Editorials

Indoor radon and deaths from lung cancer

BMJ 2009; 338 doi: http://dx.doi.org/10.1136/bmj.a3128 (Published 07 January 2009) Cite this as: BMJ 2009;338:a3128
  1. Anssi Auvinen, professor of epidemiology1,
  2. Göran Pershagen, professor of environmental epidemiology2
  1. 1Tampere School of Public Health, 33014 University of Tampere, Finland
  2. 2Karolinska Institute, Institute of Environmental Medicine, 17 177 Stockholm, Sweden
  1. Anssi.Auvinen{at}uta.fi

    Universal coverage of basic anti-radon measures may offer the best public health returns

    In the linked study (doi:10.1136/bmj.a3110), Gray and colleagues assess the contribution of indoor radon to deaths from lung cancer in the United Kingdom, and the cost effectiveness of policies to control radon.1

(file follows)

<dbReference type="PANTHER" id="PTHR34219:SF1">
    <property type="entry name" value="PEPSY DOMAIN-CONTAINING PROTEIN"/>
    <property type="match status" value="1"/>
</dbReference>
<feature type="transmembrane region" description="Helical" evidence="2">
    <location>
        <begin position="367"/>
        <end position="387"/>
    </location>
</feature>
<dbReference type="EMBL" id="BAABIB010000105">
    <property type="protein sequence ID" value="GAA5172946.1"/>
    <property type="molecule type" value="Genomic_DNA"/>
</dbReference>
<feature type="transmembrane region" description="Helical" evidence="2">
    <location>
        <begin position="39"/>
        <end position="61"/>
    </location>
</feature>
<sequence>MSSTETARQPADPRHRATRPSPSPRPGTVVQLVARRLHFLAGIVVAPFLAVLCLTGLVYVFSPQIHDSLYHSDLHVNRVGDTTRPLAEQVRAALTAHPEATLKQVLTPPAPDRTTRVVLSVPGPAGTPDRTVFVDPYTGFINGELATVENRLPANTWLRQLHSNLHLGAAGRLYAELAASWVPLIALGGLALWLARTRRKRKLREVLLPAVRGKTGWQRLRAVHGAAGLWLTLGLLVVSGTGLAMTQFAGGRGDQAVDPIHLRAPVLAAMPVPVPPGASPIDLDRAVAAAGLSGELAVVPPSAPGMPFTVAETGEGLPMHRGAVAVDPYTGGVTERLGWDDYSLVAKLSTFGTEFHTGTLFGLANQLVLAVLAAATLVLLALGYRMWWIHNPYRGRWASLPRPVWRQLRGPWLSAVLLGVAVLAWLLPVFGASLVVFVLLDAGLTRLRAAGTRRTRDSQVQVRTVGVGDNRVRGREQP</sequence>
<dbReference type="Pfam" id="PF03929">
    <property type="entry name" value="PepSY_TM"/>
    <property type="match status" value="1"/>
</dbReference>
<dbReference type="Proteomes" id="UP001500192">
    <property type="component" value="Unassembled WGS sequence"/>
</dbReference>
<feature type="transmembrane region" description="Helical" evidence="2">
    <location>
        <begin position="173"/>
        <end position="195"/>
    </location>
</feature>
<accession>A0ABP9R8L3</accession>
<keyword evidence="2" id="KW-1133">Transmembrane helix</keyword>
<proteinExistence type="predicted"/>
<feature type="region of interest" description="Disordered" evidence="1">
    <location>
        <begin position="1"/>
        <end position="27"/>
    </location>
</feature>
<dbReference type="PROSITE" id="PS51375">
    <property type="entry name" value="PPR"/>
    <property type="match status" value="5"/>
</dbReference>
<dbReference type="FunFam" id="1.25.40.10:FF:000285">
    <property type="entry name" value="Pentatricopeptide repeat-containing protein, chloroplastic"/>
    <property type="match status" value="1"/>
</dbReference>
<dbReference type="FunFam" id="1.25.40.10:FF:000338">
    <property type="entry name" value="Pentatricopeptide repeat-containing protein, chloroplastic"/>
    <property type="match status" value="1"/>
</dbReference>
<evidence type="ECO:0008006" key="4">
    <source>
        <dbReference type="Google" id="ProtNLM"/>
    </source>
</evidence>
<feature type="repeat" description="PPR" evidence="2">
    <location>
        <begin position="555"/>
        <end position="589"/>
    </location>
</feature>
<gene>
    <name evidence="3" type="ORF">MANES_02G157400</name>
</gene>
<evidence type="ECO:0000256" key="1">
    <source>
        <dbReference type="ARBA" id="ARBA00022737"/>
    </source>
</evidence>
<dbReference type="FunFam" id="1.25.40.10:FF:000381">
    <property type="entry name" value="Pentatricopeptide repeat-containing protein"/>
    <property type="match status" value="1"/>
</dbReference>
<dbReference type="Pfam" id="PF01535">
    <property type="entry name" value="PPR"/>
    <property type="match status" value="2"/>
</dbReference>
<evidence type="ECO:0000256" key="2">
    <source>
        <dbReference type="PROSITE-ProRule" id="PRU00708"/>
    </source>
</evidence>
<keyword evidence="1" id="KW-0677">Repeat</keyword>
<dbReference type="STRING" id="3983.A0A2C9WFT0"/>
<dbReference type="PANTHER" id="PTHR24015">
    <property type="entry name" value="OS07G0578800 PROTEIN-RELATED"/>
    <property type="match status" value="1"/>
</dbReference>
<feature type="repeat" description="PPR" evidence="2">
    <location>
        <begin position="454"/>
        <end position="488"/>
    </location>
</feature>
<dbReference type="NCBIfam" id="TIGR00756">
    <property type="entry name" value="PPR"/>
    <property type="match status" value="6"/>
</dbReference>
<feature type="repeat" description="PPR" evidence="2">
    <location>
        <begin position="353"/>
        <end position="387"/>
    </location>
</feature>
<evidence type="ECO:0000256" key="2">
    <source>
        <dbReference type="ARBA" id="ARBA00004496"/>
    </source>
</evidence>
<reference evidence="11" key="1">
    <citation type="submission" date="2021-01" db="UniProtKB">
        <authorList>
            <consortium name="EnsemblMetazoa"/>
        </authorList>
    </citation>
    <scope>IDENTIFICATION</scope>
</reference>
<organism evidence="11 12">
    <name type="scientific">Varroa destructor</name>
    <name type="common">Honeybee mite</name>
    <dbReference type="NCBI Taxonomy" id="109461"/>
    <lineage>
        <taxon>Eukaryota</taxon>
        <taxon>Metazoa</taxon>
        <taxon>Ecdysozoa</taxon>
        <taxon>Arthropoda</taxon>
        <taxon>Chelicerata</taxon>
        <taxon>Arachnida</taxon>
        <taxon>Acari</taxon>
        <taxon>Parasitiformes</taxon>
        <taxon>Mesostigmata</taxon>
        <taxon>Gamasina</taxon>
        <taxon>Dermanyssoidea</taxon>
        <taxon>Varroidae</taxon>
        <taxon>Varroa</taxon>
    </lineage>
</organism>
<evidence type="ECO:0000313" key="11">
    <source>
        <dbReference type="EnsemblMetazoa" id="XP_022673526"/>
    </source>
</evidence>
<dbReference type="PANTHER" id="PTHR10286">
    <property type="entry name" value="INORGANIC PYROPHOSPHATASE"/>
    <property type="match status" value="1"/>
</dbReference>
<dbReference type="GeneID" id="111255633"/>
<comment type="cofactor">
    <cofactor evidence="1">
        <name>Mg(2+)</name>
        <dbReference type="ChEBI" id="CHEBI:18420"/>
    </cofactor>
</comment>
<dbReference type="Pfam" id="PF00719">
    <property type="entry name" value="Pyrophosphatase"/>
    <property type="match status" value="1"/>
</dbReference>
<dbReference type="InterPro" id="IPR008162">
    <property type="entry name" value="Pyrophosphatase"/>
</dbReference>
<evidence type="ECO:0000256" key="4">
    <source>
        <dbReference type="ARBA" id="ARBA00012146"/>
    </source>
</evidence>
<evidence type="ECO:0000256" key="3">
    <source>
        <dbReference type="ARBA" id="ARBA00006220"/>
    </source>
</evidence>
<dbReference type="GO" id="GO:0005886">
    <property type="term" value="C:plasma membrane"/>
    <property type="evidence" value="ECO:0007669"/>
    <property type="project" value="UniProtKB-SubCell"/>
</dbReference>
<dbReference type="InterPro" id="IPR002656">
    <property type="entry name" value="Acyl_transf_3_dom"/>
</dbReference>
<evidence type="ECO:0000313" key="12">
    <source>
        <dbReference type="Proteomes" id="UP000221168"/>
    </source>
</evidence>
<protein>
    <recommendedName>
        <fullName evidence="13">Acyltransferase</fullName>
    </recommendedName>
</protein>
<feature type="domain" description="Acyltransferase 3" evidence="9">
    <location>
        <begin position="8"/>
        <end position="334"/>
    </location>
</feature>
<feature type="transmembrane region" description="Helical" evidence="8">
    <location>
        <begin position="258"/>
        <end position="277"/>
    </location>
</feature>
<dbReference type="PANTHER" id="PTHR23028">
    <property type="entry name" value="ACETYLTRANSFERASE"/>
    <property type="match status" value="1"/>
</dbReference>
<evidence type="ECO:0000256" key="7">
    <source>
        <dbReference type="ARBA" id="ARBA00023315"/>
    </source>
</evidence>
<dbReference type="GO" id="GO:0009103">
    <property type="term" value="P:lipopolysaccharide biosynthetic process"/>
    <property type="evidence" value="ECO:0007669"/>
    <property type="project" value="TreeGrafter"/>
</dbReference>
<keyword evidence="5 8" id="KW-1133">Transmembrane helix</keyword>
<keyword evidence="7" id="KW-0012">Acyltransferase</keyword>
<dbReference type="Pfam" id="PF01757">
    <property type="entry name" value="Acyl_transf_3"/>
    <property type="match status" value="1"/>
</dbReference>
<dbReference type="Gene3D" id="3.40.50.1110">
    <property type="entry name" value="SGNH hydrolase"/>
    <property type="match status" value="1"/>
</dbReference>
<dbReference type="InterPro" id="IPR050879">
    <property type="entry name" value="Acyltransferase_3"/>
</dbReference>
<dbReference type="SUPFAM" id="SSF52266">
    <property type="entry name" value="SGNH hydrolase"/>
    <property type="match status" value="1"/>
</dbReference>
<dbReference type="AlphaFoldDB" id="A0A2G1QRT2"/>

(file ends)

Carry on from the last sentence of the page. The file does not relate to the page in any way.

Radon-222 is a chemically inert gas produced from radium, which is formed during the radioactive decay of uranium. Radon gas emits α irradiation, and exposure is defined in terms of activity concentration or level (becquerels per cubic meter of air, Bq/m3). Radon produced by the decay of uranium in the ground seeps upwards and enters buildings through cracks or holes in the foundations. In some cases, building materials or tap water can also be contaminated. The radon concentration of a dwelling depends on the amount of uranium and radium in the underlying soil, the degree of emanation of radon from the soil, how easily it enters a building, and whether it is removed from …

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